Privacy & Security
On July 6, the Information Commissioner’s Office (ICO) issued their first Enforcement Notice to AggregateIQ (AIQ) under the General Data Protection Regulation (GDPR) and the United Kingdom’s Data Protection Act (DPA). The GDPR is a law regulating data protection and privacy as well as the export of personal data outside of the European Union (EU). It became enforceable on May 25, 2018. The DPA supplements the GDPR and regulates the processing of personal data. The ICO is a regulatory office in the UK which enforces regulations under the DPA and GDPR. AIQ is a Canadian digital advertising, web and software development company that was charged with violations regarding the use of data analytics in political campaigning. This article will address the AIQ enforcement notice and how companies ensure compliance with the GDPR to prevent receipt of an enforcement notice.
On June 28, 2018 California took a page out of the European Union’s (EU) book and signed the California Consumer Privacy Act (CCPA) into law. The CCPA is a landmark privacy bill that will come into effect on January 1st, 2020 and it is being closely compared to the General Data Protection Act (GDPR).
What does this mean for California businesses and residents? In short, more privacy and more control over data. Key aspects include allowing consumers to request what data an organization has collected about them, allowing consumers the right to fully erase data, protecting children’s data, and making verification processes more stringent for businesses.
Sei Unno Associate Editor Loyola University Chicago School of Law, JD 2019 Facial recognition has become mainstream, whether the laws are ready or not. Video games are using facial recognition to check the ages of their users and cars are being equipped with technology to identify drivers who are fatigued or distracted. In the U.S., states …
On September 27, 2018, the Securities and Exchange Commission (“SEC”) filed a complaint, alleging Tesla CEO and Chairman, Elon Musk, committed stock market fraud by misleading investors. The matter was resolved through settlement and later approved by a judge. It is hoped that the settlement will prevent Tesla and Musk from causing future market disruption and harm to shareholders.
After Equifax, one of the largest credit reporting agencies, leaked 143 million people’s personal information in 2017, many state legislators scramble to regulate how businesses collect, protect, and use customer’s personal information.
In a time when data breaches occur fairly frequently, whether it’s credit card information being stolen from department stores or a credit reporting bureau breach affecting hundreds of millions of customers, keeping personal information private seems to get harder every day. That fact may give patients pause when they are asked to sign up for an electronic health record account. A 2017 survey listed electronic health record management as one of patients top concerns. Changes in recent years have led to changes in compliance measures that make electronic health records security an added benefit to patients and ensure the continued increase of their adoption.
In a world where our reliance on technology and the cloud is increasing exponentially, data security’s growth has stagnated. The European Union (EU) passed the General Data Protection Regulation (GDPR) in hopes of ensuring that consumer data is protected and not harbored by businesses. The effects of the GDPR, however, have passed the borders of the European Union. In a world where our actions extend internationally with just the click of a button, the GDPR’s impact circles the globe as well. The GDPR has pushed for a shift in data privacy and regulation for companies within and outside of the EU as it holds to protect European citizens, no matter where they are in the world. This international reach has not only created forces to drive U.S. companies to comply, but states within the U.S. are now creating GDPR-inspired laws to protect their own citizens. The GDPR has started a trend that will soon become the norm and finally push compliance to keep up with the exponential growth of technology.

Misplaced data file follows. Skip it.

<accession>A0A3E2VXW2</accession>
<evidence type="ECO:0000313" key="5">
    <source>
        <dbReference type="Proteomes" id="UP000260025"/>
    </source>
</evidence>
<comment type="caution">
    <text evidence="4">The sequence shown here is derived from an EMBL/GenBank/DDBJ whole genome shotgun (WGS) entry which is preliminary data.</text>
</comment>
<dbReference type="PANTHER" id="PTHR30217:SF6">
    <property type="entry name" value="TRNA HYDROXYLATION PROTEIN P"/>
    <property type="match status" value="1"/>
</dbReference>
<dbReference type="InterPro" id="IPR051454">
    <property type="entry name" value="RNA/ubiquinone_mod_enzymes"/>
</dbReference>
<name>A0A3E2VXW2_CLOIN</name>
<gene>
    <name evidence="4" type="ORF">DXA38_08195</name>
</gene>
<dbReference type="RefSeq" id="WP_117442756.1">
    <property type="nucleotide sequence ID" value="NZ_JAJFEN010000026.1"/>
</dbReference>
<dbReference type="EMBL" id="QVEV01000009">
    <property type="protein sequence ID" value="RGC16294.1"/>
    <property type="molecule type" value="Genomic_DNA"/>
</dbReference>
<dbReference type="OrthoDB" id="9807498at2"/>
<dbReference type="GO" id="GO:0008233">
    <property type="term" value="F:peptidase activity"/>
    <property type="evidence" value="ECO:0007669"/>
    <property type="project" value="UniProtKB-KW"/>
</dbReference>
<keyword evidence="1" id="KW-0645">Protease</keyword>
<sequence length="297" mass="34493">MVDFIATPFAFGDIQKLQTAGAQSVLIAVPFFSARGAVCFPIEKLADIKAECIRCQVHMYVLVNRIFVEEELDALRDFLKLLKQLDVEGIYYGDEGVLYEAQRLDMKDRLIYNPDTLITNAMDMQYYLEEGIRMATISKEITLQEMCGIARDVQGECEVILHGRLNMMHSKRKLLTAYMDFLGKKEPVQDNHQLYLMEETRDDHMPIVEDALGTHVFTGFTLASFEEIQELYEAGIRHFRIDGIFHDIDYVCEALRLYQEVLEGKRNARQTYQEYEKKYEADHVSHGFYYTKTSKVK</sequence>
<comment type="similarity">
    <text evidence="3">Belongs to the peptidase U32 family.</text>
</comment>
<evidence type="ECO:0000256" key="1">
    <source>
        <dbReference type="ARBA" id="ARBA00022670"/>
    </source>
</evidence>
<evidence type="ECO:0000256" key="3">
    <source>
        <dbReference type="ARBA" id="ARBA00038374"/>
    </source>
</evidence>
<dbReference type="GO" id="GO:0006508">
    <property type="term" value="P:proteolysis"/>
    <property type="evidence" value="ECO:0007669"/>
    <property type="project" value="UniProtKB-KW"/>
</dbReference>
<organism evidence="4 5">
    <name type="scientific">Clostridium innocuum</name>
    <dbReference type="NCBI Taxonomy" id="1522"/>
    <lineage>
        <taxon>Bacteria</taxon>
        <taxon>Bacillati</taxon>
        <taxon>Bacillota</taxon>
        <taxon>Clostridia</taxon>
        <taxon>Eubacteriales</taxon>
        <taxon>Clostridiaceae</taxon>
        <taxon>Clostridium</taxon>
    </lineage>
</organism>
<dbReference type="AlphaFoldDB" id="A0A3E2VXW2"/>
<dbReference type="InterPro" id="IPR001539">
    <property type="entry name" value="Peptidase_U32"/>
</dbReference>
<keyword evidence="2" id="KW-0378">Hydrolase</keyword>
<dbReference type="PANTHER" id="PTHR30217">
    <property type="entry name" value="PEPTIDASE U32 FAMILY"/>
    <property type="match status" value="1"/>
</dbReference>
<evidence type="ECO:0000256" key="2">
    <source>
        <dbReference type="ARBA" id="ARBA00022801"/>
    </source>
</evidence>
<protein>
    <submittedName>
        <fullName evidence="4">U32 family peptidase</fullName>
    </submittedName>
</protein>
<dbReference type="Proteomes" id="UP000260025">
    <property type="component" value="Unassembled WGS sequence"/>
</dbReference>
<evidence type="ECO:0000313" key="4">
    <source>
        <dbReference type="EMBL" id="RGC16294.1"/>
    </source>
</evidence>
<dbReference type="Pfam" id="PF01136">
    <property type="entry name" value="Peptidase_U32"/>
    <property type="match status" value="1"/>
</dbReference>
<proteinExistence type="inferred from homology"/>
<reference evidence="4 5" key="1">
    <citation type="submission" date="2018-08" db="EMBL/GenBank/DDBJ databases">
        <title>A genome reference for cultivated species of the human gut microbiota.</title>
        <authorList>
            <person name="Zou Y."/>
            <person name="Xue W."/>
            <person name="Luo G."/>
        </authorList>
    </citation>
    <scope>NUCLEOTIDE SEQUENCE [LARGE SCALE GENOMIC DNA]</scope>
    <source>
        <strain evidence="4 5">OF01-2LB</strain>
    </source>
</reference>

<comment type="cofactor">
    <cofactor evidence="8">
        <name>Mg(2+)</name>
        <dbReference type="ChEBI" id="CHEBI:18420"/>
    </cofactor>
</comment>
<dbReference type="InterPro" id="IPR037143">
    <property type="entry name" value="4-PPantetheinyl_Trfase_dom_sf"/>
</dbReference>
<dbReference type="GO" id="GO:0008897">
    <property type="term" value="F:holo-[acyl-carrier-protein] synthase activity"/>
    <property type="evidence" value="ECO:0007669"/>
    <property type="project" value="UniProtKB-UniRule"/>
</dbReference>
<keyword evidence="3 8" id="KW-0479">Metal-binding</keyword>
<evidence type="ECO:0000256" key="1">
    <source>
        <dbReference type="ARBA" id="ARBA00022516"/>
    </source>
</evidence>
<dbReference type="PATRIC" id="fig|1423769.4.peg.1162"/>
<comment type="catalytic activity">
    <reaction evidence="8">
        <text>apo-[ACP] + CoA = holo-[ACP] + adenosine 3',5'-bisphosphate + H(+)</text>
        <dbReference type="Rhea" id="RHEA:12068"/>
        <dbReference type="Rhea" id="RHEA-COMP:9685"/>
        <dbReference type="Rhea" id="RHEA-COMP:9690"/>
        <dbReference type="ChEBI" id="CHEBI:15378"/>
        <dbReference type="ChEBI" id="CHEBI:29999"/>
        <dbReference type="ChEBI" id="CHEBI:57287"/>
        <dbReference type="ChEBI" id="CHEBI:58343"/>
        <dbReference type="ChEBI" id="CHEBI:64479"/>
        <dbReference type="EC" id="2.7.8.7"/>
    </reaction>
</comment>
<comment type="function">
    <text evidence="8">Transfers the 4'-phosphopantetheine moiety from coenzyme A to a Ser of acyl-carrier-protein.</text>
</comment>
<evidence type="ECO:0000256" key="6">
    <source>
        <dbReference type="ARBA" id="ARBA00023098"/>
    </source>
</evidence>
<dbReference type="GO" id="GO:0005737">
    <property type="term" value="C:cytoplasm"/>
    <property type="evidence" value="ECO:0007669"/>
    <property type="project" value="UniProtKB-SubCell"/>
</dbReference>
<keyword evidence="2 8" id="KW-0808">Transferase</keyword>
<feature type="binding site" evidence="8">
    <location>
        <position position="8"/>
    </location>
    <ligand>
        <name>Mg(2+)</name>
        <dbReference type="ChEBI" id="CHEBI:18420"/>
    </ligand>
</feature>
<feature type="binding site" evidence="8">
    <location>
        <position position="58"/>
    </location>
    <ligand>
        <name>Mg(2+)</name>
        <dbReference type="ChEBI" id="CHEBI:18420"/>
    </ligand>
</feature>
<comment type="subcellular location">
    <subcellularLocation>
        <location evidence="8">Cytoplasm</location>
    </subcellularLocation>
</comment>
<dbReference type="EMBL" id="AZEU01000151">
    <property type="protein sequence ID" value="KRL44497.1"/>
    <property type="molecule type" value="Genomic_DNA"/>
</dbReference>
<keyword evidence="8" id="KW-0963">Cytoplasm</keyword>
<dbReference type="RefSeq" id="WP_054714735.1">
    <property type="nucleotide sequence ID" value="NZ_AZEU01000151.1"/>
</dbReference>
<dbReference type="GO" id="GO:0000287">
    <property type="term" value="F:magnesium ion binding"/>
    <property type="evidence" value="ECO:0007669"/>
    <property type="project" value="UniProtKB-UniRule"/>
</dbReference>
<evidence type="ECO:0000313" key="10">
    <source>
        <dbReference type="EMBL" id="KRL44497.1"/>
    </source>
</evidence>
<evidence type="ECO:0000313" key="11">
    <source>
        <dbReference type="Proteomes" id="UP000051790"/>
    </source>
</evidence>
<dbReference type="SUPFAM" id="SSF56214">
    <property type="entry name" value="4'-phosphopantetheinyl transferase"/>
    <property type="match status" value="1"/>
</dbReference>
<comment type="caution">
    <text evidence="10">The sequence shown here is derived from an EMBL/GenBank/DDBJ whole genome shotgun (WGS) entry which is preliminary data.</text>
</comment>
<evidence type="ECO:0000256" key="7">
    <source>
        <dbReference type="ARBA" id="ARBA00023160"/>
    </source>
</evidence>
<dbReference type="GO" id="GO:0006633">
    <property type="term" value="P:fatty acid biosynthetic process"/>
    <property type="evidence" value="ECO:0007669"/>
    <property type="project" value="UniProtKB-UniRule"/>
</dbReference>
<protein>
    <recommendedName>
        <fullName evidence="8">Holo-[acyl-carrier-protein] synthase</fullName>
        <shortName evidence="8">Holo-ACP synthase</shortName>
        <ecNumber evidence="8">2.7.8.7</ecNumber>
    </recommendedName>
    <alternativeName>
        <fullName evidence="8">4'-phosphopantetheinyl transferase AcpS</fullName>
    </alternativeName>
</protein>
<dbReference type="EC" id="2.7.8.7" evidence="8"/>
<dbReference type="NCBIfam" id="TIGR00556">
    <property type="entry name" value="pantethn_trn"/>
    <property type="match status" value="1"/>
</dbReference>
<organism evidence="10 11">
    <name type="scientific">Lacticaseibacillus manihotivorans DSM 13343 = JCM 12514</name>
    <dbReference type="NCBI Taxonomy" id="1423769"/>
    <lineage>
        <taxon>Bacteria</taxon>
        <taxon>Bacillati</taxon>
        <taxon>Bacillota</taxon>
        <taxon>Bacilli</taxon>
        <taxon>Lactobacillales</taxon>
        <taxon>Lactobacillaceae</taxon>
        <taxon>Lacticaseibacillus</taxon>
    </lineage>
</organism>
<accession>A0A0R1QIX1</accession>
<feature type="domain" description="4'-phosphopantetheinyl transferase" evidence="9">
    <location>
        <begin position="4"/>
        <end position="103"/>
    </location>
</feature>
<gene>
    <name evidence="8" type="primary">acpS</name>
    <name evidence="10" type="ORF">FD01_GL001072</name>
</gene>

The EU General Data Protection Regulation (“GDPR”) is now in effect as of May 25, 2018, and has been a prominent topic of international debate across multiple sectors as companies look to adjust to new stringent regulations in data management. With a wide scope (the GDPR now applies to all organizations possessing personal data of individuals based in the EU) and steep penalties for companies that fail to comply, companies across the globe are spending millions of dollars in preparation.
While the legal community has spent much of the last year exhaustively dissecting the European Union’s new General Data Protection Regulation (GDPR), nearly half of businesses in the United States are still not compliant with standards governing the collection, storage, and disposal of payment (credit/debit) card data. Businesses of all sizes should work to ensure that they understand and are in compliance with these standards, or risk significant exposure in the event of a payment card data breach traced back to their organization.
With the increased integration of laptops, cellphones, and tablets in both work and personal life, many companies have started adopting a “bring your own device” (BYOD) policy into employment protocols. BYOD policies allow employees to use their personal device for work, removing the need for employers to provide work devices. Although BYOD policies allow for easy transition from home to work, they increase security risks for employers. BYOD policies create differing advantages and disadvantages for employees and employers; thus, it is important that they are carefully assessed before implementation. If a BYOD policy is adopted, strict regulation and oversight of company policies and procedures is required.